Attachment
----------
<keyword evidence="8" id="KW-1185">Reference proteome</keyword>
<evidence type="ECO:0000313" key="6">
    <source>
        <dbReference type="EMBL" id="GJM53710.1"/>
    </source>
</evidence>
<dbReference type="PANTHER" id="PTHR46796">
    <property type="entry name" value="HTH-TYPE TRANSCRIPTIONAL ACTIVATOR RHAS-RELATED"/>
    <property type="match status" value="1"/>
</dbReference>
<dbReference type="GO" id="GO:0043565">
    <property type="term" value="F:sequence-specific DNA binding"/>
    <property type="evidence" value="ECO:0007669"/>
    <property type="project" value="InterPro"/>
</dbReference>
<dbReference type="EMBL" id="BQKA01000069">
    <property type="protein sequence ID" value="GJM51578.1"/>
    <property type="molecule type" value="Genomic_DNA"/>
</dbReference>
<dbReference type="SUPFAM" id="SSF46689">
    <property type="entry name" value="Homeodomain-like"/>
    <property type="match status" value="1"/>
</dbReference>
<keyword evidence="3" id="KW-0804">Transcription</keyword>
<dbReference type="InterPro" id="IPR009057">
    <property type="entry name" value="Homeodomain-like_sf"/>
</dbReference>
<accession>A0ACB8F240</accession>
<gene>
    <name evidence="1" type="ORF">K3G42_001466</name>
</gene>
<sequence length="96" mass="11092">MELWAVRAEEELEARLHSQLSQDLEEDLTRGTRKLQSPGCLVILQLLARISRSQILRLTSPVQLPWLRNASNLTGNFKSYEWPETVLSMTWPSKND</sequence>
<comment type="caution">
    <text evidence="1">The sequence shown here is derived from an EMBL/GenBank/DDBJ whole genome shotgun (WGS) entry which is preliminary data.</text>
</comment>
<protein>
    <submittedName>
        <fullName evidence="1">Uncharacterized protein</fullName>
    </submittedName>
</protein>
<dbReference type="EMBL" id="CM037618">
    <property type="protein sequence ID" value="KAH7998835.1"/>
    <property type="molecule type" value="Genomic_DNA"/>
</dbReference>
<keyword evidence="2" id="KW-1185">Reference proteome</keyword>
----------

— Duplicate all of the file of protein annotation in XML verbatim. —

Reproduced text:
<keyword evidence="8" id="KW-1185">Reference proteome</keyword>
<evidence type="ECO:0000313" key="6">
    <source>
        <dbReference type="EMBL" id="GJM53710.1"/>
    </source>
</evidence>
<dbReference type="PANTHER" id="PTHR46796">
    <property type="entry name" value="HTH-TYPE TRANSCRIPTIONAL ACTIVATOR RHAS-RELATED"/>
    <property type="match status" value="1"/>
</dbReference>
<dbReference type="GO" id="GO:0043565">
    <property type="term" value="F:sequence-specific DNA binding"/>
    <property type="evidence" value="ECO:0007669"/>
    <property type="project" value="InterPro"/>
</dbReference>
<dbReference type="EMBL" id="BQKA01000069">
    <property type="protein sequence ID" value="GJM51578.1"/>
    <property type="molecule type" value="Genomic_DNA"/>
</dbReference>
<dbReference type="SUPFAM" id="SSF46689">
    <property type="entry name" value="Homeodomain-like"/>
    <property type="match status" value="1"/>
</dbReference>
<keyword evidence="3" id="KW-0804">Transcription</keyword>
<dbReference type="InterPro" id="IPR009057">
    <property type="entry name" value="Homeodomain-like_sf"/>
</dbReference>
<accession>A0ACB8F240</accession>
<gene>
    <name evidence="1" type="ORF">K3G42_001466</name>
</gene>
<sequence length="96" mass="11092">MELWAVRAEEELEARLHSQLSQDLEEDLTRGTRKLQSPGCLVILQLLARISRSQILRLTSPVQLPWLRNASNLTGNFKSYEWPETVLSMTWPSKND</sequence>
<comment type="caution">
    <text evidence="1">The sequence shown here is derived from an EMBL/GenBank/DDBJ whole genome shotgun (WGS) entry which is preliminary data.</text>
</comment>
<protein>
    <submittedName>
        <fullName evidence="1">Uncharacterized protein</fullName>
    </submittedName>
</protein>
<dbReference type="EMBL" id="CM037618">
    <property type="protein sequence ID" value="KAH7998835.1"/>
    <property type="molecule type" value="Genomic_DNA"/>
</dbReference>
<keyword evidence="2" id="KW-1185">Reference proteome</keyword>